Every #1 Single of the Nineties: Wynonna, “My Strongest Weakness”

“My Strongest Weakness”


Written by Naomi Judd and Mike Reid

Radio & Records

#1 (1 week)

February 19, 1993

Wynonna’s fourth consecutive No. 1 single is a devastating ballad.

The Road to No. 1

Wynonna’s first three solo singles topped both surveys.  The fourth went top five on Billboard and topped the Radio & Records list, giving her four total No. 1 singles from her debut album.

The No. 1

Co-written by Wynonna’s mother and former duet partner, “My Strongest Weakness” is an absolutely devastating ballad.

“Now he’s gone and life goes on, so if this pain will ever end,” she wails, then wonders, “Will I be afraid to risk it all and ever fall in love again?”

Wynonna sings the fire out of it, delivering one of her finest vocal performances. At her peak, nobody could touch her on a ballad like this.

It’s easy to understand how Wynonna sold five million copies, given the caliber of the material and the peerless vocal talent of the singer delivering it.

The Road From No. 1

Two top five hits followed “My Strongest Weakness”: “A Bad Goodbye,” which was a duet with Clint Black, and “Tell Me Why,” the title track of Wynonna’s second solo album.  She returned to No. 1 with the second single from that sophomore effort, and we’ll cover it later in 1993.

“My Strongest Weakness” gets an A.

Every No. 1 Single of the Nineties

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Next: Sawyer Brown, “All These Years”


  1. Emotional uncertainty is devastating. This song aches and sobs with the hurt of both. The resignation that she is not getting over this loss is sad to the point of being crippling. The strength of her vocals provide the only hope she will love again, though there is enough vulnerability and weakness in the performance to leave the listener unsure of even that. Another raw and emotionally unsettling performance by a nineties female singer.

    Another classic performance in my opinion.

    In the moment, I took for granted how Wynonna’s emergence as a solo artists was a bolt of lightning through a sky already bright with so many other stars.

  2. This is another one of my most favorite solo singles from Wynonna! I agree that this is one of her finest ever vocal performances, and I love the simple production/arrangement and beautiful melody. Just the opening keyboards alone really gets the memories flooding back for me. Similar to Sawyer Brown’s “All These Years,” this is another song that I had no clue as a little kid just how sad and unsettling it was lyrically. Now that I understand the lyrics better and appreciate how Wynonna gives the right amount of emotion in her performance, it’s only made me love the song even more. Oh, and this is also another one of my favorite Mike Reid co-writes.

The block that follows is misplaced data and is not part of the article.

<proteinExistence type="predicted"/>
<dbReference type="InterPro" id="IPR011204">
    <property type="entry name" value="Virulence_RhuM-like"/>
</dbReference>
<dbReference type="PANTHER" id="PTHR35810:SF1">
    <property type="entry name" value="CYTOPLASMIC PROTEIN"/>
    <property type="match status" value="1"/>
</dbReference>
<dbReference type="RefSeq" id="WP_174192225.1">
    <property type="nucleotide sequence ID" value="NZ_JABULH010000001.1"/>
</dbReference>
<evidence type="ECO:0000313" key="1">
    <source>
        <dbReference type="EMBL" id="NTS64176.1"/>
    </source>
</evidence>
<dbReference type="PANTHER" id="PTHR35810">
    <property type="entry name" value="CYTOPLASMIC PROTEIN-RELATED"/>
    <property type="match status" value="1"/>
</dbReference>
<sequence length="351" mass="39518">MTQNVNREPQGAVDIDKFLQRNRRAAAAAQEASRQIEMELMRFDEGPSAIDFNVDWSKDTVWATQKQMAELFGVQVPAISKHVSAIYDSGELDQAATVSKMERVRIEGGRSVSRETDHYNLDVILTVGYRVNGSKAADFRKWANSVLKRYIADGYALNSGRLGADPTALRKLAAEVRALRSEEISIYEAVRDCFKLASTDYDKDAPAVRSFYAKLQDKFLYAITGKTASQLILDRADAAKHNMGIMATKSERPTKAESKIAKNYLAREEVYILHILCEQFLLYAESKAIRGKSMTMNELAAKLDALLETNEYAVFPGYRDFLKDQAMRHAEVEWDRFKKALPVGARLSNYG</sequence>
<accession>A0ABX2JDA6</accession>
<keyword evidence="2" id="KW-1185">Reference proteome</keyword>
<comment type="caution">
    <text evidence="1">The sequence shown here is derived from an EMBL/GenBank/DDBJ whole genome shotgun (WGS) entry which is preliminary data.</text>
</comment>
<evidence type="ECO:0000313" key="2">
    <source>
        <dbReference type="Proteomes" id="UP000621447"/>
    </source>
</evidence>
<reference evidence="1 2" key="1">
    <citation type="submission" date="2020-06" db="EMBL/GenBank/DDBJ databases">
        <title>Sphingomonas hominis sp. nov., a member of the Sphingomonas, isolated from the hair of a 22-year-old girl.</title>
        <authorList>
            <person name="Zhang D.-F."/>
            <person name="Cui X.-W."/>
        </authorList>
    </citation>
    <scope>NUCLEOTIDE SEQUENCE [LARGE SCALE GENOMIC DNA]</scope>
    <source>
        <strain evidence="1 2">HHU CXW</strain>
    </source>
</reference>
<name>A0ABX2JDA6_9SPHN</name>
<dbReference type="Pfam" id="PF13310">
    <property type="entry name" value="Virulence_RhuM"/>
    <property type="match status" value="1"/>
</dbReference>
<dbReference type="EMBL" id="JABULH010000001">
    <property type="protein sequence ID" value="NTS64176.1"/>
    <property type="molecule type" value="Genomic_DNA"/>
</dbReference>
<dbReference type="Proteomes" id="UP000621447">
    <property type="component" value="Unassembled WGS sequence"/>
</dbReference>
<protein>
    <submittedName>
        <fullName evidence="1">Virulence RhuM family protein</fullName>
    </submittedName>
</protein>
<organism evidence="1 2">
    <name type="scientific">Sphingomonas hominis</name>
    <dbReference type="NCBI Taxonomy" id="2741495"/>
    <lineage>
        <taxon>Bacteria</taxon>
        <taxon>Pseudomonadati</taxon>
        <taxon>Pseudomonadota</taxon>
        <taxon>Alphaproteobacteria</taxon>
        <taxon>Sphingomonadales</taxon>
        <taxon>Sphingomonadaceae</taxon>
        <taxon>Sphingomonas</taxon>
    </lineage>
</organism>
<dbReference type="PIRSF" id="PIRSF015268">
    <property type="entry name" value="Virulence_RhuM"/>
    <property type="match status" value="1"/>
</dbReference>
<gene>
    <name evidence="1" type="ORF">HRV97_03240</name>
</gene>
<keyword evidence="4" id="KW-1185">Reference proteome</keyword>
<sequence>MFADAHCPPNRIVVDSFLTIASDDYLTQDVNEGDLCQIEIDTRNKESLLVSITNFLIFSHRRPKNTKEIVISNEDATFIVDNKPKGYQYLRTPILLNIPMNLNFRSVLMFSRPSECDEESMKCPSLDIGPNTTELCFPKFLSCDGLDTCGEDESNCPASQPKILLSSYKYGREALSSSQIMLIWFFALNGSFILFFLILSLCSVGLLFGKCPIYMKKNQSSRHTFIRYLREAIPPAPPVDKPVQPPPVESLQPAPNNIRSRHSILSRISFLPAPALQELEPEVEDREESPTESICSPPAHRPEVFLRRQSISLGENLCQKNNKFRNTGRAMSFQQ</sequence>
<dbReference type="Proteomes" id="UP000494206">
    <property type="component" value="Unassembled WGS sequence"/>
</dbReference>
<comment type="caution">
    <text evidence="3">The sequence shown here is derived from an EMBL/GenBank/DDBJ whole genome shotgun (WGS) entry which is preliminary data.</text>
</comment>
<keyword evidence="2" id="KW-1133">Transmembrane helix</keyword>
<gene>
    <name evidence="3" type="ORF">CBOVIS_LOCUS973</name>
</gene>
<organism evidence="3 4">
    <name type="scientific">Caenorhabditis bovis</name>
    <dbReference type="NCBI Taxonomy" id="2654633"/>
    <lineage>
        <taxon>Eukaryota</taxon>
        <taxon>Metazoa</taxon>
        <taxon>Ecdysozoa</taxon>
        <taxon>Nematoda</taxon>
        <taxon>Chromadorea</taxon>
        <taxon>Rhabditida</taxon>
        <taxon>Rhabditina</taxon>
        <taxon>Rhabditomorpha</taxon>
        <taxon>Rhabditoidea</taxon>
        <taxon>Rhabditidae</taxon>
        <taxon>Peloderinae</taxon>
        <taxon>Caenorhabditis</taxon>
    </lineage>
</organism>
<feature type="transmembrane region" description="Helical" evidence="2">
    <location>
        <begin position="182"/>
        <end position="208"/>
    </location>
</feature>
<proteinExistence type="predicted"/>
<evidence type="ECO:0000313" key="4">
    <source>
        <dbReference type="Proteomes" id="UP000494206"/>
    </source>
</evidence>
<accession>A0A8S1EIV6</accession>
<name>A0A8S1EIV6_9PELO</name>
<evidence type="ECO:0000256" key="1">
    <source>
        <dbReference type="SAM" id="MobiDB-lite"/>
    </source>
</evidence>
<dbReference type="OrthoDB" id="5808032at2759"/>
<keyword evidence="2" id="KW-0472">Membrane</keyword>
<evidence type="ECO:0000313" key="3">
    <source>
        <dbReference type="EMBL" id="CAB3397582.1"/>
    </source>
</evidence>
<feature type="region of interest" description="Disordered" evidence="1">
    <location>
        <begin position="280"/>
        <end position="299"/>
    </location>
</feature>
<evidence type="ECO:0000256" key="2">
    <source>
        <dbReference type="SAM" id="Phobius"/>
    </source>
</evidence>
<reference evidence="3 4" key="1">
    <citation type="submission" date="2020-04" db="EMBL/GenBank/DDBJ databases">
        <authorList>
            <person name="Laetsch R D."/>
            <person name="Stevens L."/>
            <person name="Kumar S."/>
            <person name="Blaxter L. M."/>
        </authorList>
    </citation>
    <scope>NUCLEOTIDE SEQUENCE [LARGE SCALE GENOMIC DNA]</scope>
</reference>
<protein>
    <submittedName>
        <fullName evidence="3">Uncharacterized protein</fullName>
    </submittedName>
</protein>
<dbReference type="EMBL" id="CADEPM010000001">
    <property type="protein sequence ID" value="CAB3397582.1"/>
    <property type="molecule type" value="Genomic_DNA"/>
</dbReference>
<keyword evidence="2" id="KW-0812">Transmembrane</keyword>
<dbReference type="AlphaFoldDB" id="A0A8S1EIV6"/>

Also similarly to “All These Years,” this song made it on to quite a few of my early 1993 tapes, as well. The first time I remember hearing and recording it was actually after my step dad and I had recorded one of my mom’s old Ventures records on to a tape and started filling the rest of it with country radio. That tape is another one of those colorful My First Sony tapes (with an all yellow wheel and a red wheel with a green tip, lol), and besides Wynonna, the radio parts also include “There Ain’t Nothin’ Wrong With The Radio” by Aaron Tippin, “Take It Back” by Reba, “Put Yourself In My Shoes” by Clint Black, “If I Know Me” by George Strait, “Call Home,” by Mike Reid, and “Sowin’ Love” by Paul Overstreet. This song and that tape specifically reminds me of this one day in early ’93 while my step dad and I were hanging around this area my mom always liked to shop, and it also had this huge laundry mat that we were still going to at the time. We discovered that they had just opened a Dunkin’ Donuts right by the laundry mat, and sometime afterwards, we were just sitting in his Blazer enjoying some donuts (and coffee for my step dad) while that tape was playing in the tape deck, lol. After that, I remember that area also becoming one of our favorite spots to hang out, lol. Funny how a song can bring back such random memories like that!

    The more I look back on this late 1992/early 1993 period, the more amazed I am on how many great ballads came out at the same time. I truly miss the times when such great songs were expertly chosen to fit perfectly on the radio during the Fall and Winter seasons.

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